The liturgy, from beginning to end, makes this point absolutely clear: we are mortal. Yet, we are not simply mortal. We are created and blessed with both mortality and immortality coexisting. Tending to our mortal lives, which we can see and touch, is one of the many ways we tend to our immortal lives, which we cannot see, cannot touch.
Rather than disparaging mortality, the liturgy seems to suggest that our mortality is worth tending to, worth investing in, worth strengthening and guiding more fully into God's purposes for us—and not simply for what it may or may not earn or win for us in some distant future, but because of how it equips us to be and what it equips us to do here, now, 'in this present time of our own mortality.'
Like any new beginning, birthed from the hard work of self-awareness, this pivotal day of Ashes can bend us one of two ways: discouragement or encouragement.
If our spiritual yearning serves only to build resentment toward our tender mortality, focusing exclusively on how far we have yet to go, then God's bidding forward will only serve to discourage us. But if our spiritual yearning can carry our whole selves along with it, deepening our affection for God and our gentleness with ourselves, then God's bidding will have given us not only the courage to persevere along the distance yet to go, but also the gratitude and deep delight in the distance we've come so far.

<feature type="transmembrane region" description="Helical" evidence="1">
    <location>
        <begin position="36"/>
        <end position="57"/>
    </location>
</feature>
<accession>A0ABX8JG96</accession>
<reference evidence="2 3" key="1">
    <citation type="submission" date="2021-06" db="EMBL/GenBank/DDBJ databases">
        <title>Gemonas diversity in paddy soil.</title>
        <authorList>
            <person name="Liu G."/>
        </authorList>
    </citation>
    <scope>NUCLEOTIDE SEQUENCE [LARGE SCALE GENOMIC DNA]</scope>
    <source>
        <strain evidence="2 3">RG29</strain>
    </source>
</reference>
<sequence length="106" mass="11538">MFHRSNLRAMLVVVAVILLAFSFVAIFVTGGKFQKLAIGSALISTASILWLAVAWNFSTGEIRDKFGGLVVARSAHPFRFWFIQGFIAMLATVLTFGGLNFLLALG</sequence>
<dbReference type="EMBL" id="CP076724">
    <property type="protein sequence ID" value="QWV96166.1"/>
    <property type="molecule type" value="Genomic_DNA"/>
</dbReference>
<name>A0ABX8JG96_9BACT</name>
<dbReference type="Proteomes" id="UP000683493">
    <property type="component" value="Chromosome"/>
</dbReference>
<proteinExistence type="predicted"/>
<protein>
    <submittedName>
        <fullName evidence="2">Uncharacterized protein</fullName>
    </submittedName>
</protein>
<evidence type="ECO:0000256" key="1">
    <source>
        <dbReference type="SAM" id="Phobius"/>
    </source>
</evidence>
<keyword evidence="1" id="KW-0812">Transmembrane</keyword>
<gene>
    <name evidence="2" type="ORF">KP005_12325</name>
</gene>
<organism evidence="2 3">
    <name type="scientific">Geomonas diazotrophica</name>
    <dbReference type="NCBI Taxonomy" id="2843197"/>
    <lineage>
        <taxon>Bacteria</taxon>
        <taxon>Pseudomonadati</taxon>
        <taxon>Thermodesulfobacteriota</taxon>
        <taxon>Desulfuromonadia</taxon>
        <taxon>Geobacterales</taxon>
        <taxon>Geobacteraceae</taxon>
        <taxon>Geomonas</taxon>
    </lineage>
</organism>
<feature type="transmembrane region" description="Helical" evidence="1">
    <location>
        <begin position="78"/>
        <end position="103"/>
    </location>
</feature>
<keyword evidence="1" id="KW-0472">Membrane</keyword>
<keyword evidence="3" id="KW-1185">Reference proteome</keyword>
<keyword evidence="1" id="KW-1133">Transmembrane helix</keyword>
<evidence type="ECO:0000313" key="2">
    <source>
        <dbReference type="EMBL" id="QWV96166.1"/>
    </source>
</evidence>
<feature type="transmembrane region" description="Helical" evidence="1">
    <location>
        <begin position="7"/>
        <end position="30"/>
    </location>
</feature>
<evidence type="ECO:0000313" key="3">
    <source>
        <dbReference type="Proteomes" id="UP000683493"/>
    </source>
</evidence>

May your journey through Lent—and throughout the year—be filled with fruitful challenge, joyful surprise, and an increased capacity for compassion and good humor.